I Feel
Slowly advancing the coastline north
Weighed down by my shell. My trail
Marking heavy in the sand
I offload excess cargo step by step.

The movement a meditation of muscles
Forward-urging, transcending distance. The walk
A ribbon perforated
For provision and pause.

Forthcoming Sharing-at-the-Shoreline events:
Thursday 12 June, 7 pm with Stonehaven Writing Group.

Tuesday 27 May, 10 am to 12 noon at Forvie, Newburgh. Please register your interest
Saturday 26 April, 2 pm at Tolbooth Museum, Stonehaven. Participation is free and prior registration is not required.
Tuesday 1 April, 10 am at Starfish Studio, Johnshaven. Please register your interest with Kate MacKenzie at 01561 360118.

Links to other blogs about the project Sharing at the Shoreline:

Copyright text, image and poem Petra Vergunst

Sunday, 2 March 2014

Creating and recreating

A performance of poetry can be a space for creating and recreating meaning collaboratively. If the point of art is to create a dialogue, the performance of poetry can be seen as a dialogue in which those who attend contribute as much as to any emerging meaning, be it shared or not, as the poet who recites. Performance art promotes the complicity of audiences in events and has, in that way, informed the way I think about the performance of poetry.

Artist Jane Brucker (left) at work in Alford.
This all fell in place during my winter residency at Scottish Sculpture Workshop this winter when I spoke with director Nuno Sacramento about art as creating spaces for making and sharing and with American artist Jane Brucker about her performance art project Unravel. Through her project Jane hopes to assist people to let go and expand the way they think, for example, about the tension patterns in their bodies. Since starting this project, a range of artists has collaborated with Jane to create Unravelling performances. During her stay at SSW she invited me to write a poem.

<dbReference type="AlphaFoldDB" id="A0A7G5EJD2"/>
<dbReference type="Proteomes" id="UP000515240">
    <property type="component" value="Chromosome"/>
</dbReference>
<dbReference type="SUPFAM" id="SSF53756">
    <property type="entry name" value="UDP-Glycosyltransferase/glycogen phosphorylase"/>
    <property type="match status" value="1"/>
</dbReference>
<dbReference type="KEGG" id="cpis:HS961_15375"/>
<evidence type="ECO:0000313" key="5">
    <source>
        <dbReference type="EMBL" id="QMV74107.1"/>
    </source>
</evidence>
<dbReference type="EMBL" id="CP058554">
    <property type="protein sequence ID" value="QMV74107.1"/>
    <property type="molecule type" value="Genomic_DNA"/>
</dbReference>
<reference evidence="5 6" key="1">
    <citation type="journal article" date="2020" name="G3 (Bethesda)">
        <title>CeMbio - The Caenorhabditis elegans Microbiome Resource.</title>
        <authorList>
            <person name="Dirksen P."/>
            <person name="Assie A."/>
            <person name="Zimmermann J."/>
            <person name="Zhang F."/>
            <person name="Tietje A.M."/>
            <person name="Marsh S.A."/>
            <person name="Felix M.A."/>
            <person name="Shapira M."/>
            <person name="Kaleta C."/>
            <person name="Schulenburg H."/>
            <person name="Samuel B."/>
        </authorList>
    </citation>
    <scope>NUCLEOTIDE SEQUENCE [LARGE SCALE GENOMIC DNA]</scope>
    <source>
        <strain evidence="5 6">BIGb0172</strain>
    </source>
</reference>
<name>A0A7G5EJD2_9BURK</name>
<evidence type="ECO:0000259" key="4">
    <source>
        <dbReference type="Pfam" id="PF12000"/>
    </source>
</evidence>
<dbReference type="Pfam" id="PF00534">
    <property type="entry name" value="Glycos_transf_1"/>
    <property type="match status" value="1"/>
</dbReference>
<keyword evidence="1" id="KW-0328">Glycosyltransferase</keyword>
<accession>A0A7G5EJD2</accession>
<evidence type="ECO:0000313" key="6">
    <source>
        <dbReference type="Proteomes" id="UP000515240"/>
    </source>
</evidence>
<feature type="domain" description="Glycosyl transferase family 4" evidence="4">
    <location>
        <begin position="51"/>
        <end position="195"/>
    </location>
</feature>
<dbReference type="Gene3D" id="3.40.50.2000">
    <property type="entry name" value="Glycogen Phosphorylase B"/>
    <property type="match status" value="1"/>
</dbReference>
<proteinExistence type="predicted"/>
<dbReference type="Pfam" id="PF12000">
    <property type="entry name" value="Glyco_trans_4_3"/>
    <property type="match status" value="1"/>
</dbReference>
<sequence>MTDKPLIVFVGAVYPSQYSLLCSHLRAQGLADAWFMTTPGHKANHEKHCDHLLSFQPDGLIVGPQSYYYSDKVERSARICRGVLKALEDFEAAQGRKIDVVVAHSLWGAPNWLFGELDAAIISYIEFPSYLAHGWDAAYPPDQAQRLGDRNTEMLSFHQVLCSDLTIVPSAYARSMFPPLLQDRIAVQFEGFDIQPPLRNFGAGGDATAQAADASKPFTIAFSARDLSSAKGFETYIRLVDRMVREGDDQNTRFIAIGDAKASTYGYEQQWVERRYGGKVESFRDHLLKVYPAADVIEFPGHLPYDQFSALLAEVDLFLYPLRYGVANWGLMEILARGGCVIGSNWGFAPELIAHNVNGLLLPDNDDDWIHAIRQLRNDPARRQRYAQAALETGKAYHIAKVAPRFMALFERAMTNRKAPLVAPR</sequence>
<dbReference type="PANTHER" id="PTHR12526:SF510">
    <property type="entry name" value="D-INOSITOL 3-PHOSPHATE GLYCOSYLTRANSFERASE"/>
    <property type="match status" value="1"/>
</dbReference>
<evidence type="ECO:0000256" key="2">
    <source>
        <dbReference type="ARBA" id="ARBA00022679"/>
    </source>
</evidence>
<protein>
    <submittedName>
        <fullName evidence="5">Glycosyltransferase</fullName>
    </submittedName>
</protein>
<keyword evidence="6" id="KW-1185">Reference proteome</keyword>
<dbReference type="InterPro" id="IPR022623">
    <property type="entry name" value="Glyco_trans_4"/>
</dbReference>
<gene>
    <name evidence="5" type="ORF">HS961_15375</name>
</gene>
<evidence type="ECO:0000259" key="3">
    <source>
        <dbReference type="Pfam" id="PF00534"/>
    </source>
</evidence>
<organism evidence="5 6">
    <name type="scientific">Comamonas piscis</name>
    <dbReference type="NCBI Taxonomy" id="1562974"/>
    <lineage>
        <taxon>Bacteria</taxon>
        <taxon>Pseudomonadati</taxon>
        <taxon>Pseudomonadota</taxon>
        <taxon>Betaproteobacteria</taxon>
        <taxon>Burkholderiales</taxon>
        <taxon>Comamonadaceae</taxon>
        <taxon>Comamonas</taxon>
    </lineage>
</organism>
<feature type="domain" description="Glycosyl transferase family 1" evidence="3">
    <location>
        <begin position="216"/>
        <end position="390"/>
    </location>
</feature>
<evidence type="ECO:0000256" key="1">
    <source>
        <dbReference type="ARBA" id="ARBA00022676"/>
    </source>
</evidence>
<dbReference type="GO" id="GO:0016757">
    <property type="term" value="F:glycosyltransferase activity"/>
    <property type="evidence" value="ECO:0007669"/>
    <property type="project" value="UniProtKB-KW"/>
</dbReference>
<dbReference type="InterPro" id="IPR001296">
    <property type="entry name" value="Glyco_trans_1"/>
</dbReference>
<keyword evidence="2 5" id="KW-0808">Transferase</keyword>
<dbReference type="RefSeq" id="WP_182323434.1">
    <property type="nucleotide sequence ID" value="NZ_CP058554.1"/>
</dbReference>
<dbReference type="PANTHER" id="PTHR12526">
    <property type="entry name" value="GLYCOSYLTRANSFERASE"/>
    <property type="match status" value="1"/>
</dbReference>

As the road meandered through Donside on the way to Lumsden and the low winter sun lit the snow on the hills and made the river glisten, I tended to listen to a recording by actor Paul Scofield of T. S. Eliot’s Four Quartets. To be fair, I probably only half-listened, moving in and out of really paying attention depending on the condition of the road. The recording became a soundtrack for my journey, the cadencing of the voice a mesmarising soundscape interspersed with words repeated at intervals to anchor my thoughts.

Last week Jane and I held an Unravel event with two knitters and several passers-by at the shop Alba Yarn in Alford. After an introduction on letting go, each participant started unravelling one piece of knitting and eventually rolled up the yarn into a ball. While they were doing so a silence unfolded during which I read the series of poems I called Meditation, once straight through and then in a different order to create new narrative and meaning. After finishing my reading the silence continued. What stood out for me in the discussion that ensued eventually was the idea that the timbre of my voice and the rhythm and cadences inherent in the poem, did helped participants to let go. Without this soundscape, however, they would have continued their thoughts as usual.

Though our time at SSW is over, Jane and I hope to continue our collaboration over the next year or two. In the nearer future, however, I hope to continue developing my methodology of performing  my poems in ways that encourage the creation and recreation of meaning collaboratively.

Here two extracts from Meditation:

Few – the words
I use to portray
The craft of a creator;
The knitting needle
Like the quill I write with
Expressing the habit of hands.
Many – the meanings
Expressed through those words;
Like a collage of colours
A knitter can choose from;
Meanings through words
Arranged and arranging
Created and creating.

Creating and recreating
Are both the seed of creation
And creation germinating in unravelling.
If all creation is becoming
All creation unfolds.
What might be seen as one act
Unfolds as performance.
Creating and recreating,
The end a new beginning
In the play of time.

Copyright text, poem and image Petra Vergunst